The opportunity to use a thermal imaging camera when refurbishing a Roland MKS70 yielded some interesting results. These measurements are equally applicable to the Roland JX10, although that instrument is likely to run cooler due to the fact that the boards and assemblies are separated out and in a larger volume case.
Here is a view of the interior after being on for two hours with lid off, in an ambient temperature of around 24 degrees. It shows a maximum temperature rise of 29 to 30 degrees C.
Picture below shows a close up of the Power supply. The transformer looks to be the hottest item, however the heat sink on the MKS70 is under the voice boards on the metal base. Transistor temperature was about same as transformer with the transistors for the +/-15V power supplies being 2 degrees lower.
The main issue with the power supply is not the temperature rise, but the volume that is generated from a 1Kg transformer and a huge heat sink under Voice Board A that dissipates heat into the bottom of the enclosure.
Voice Board Processor – PWM Upgrade
The processor section of the voice board reveals that the NMOS 8155 interface chip IC14 is a hot item. This chip is mostly used to provide output ports used for driving the multiplexers.
Note that this is a fully upgraded instrument, the processor and ROM are modern CMOS low power devices and so do not get hot. A PWM upgrade kit with CMOS ROM devices does reduce the current consumption and internal heating. Especially with recent updates shown on this page.
The picture below shows a Voice Board upgraded with the Vecoven PWM. The modern CMOS processor and ROM are cold.
Voice Board Processor – Stock
Conversely the picture below shows a Factory stock SuperJX voice board. The NMOS processor and ROM are very warm, arguably the hottest part of the instrument, 32 degree rise. The ROM was measured at 45 degrees C.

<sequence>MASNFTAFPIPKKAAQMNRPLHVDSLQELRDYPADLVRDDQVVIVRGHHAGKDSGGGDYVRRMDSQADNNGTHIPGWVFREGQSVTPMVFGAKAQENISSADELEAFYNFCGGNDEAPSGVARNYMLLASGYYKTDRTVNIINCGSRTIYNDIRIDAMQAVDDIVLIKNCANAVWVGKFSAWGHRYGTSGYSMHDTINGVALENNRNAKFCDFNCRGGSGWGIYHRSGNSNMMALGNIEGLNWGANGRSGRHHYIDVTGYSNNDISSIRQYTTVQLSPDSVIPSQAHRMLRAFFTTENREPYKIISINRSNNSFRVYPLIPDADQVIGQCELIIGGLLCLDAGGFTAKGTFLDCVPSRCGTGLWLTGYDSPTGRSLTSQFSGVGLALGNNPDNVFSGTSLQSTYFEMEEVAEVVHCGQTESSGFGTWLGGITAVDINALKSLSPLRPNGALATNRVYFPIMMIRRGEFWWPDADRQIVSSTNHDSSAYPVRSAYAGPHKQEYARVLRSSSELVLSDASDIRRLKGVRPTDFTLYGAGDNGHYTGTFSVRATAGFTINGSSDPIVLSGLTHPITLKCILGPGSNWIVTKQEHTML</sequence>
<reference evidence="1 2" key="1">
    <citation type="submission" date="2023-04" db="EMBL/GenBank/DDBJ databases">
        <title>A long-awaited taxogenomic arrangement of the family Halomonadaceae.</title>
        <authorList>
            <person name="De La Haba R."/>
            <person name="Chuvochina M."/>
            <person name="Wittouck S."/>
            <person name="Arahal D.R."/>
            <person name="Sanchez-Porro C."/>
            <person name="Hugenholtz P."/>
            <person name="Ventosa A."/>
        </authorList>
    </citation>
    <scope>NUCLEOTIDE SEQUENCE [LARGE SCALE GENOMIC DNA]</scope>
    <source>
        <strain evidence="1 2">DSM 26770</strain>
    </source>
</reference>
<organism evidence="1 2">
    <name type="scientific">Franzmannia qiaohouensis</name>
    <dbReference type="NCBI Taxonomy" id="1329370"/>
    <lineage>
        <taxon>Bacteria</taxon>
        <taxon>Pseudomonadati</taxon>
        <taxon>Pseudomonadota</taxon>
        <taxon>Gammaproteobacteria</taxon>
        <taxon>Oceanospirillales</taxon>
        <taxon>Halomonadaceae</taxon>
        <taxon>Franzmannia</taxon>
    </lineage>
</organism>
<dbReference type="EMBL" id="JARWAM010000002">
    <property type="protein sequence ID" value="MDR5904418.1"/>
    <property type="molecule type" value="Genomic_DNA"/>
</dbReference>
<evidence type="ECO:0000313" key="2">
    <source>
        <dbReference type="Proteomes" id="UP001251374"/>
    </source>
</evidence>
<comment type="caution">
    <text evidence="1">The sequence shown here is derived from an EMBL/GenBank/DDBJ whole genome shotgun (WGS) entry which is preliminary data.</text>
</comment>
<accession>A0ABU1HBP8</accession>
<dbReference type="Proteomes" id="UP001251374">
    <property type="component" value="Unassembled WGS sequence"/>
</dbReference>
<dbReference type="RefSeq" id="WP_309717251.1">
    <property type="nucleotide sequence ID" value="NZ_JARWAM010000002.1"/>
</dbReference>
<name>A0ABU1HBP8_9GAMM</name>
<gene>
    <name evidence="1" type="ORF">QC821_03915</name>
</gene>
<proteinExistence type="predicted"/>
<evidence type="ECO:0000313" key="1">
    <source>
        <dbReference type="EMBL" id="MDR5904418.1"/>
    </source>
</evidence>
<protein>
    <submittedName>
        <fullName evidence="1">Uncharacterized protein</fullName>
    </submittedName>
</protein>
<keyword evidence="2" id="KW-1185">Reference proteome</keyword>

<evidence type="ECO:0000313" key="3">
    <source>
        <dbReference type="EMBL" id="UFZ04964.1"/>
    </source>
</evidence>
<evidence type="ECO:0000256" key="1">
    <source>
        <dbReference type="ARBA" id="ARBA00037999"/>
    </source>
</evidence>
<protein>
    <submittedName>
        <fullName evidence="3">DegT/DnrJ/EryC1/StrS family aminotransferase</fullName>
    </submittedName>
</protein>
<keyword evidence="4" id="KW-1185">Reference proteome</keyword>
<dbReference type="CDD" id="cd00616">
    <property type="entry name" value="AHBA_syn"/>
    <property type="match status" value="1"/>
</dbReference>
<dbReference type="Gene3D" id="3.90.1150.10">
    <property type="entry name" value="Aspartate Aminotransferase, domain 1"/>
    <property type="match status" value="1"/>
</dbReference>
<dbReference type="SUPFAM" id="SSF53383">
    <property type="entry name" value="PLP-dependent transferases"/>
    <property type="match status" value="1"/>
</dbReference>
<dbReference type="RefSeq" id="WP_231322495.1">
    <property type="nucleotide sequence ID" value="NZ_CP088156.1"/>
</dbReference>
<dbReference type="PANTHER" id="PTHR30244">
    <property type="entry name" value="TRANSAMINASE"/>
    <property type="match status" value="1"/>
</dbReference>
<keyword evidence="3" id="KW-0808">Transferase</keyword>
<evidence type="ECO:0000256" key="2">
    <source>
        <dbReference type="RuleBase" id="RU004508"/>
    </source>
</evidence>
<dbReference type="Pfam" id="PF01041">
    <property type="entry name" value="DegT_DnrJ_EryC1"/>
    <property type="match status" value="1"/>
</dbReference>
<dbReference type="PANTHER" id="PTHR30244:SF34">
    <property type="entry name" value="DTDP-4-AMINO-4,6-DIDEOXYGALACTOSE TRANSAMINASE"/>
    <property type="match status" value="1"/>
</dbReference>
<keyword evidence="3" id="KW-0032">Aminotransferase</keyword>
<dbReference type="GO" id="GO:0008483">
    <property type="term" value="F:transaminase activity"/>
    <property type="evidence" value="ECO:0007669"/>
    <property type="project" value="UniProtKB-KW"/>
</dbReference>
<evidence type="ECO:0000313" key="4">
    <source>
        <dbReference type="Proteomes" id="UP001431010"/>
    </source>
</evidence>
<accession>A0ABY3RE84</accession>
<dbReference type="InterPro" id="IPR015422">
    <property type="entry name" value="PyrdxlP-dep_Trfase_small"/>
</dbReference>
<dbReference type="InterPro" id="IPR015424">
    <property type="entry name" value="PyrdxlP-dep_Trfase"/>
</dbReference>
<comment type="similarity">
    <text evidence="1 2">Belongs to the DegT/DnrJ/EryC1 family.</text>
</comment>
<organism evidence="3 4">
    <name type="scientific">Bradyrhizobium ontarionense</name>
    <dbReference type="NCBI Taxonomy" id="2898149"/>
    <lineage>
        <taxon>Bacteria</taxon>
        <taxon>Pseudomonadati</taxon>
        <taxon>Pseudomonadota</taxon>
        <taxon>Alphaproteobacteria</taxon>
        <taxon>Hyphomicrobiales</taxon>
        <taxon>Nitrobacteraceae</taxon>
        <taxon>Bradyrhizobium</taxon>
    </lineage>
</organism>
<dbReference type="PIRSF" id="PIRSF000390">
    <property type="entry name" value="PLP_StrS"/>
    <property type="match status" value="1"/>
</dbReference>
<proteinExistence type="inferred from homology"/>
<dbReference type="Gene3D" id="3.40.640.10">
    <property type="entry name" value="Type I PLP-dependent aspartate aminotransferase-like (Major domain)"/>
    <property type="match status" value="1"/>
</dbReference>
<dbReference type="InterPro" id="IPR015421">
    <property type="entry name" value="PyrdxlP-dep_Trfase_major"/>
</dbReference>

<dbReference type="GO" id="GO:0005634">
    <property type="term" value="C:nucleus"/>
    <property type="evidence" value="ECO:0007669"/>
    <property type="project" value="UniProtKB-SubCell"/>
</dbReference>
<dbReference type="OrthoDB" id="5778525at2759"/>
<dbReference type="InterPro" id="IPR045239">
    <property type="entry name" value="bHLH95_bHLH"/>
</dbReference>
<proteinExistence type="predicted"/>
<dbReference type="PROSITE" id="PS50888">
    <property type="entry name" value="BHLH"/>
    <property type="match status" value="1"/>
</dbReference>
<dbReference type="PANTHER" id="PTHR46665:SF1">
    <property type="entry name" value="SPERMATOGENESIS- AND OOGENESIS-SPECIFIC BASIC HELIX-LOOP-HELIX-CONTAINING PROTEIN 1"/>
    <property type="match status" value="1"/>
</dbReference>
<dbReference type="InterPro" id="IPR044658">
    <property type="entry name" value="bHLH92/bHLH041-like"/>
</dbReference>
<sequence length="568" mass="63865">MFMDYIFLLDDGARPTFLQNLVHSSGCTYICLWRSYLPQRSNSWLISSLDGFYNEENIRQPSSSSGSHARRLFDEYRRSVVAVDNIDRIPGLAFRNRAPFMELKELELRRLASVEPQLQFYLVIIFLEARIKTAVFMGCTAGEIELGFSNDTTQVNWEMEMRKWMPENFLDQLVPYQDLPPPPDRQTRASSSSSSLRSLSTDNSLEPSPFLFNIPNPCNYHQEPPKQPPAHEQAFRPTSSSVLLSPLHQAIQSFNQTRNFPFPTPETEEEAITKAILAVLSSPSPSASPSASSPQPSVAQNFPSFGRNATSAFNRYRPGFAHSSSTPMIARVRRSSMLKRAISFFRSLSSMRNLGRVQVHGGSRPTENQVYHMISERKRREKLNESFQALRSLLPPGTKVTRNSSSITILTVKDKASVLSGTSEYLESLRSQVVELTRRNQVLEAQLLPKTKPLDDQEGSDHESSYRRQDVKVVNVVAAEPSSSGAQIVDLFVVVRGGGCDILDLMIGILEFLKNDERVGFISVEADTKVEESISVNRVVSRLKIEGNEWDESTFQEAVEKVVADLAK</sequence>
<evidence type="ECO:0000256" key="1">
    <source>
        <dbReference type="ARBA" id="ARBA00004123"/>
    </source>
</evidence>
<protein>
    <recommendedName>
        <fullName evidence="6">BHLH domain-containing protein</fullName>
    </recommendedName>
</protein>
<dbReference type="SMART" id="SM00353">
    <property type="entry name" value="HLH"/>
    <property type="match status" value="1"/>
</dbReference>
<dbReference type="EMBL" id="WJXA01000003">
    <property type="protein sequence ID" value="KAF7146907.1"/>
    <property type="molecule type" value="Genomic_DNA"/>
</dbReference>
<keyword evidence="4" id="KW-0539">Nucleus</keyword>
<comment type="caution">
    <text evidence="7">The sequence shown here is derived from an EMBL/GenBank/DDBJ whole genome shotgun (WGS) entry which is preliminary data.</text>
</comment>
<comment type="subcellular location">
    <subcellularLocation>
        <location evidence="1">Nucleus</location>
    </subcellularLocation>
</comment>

Voice Board Analogue
The analogue section of the voice board reveals a delightfully cool set of integrated circuits, the filter chips being only slightly warm, demonstrating a great design. The hottest part with only an 18 degree C rise, being the output amplifiers that drive the audio signal.
Front panel – Upgraded VFD
The SuperSynthProjects VFD shows a 20 degree temperature rise reflected to the display board. This is expected and considering the power consumption of the VFD is 3 watts, shows a good distribution of heat that is stress free.
The VFD was tested separately during the design to optimise heat dissipation and component choices.
The Roland design is well thought out and the original engineers gave thermal and power characteristics a great deal of consideration.
Vintage instruments literally “cook” and although upgrades tend to reduce the overall power dissipation, it needs consideration when installing in a rack with other equipment.
The commercial temperature rating of the integrated circuits employed in the design are often only up to 70 degrees C. An ambient temperature that increases another 10 degrees due to hot climate plus any rise from adjacent racked units will certainly push some components close to that rating thus shortening their life or affecting sound quality.
Other vintage equipment fitted adjacent to the MKS70, for example another MKS70 or MKS80, can increases the ambient temperature in the rack significantly. Other issues that cause problems are where rack enclosures are used that don’t have proper ventilation and made of wood, thus not allowing the heat to dissipate.
When installing next to other vintage or heat generating equipment, it is recommended using ventilation rack spacers. They are available in sizes 1/3U, 1/2U, 1U & up.
Special thanks to Keith Meiere of Super JX Zone for providing the thermal camera, see his fabulous resources for many synths here on his Super-JX Website.
Copyright © 2020 Super Synth Projects, Guy Wilkinson. Llama Music, Keith Meiere.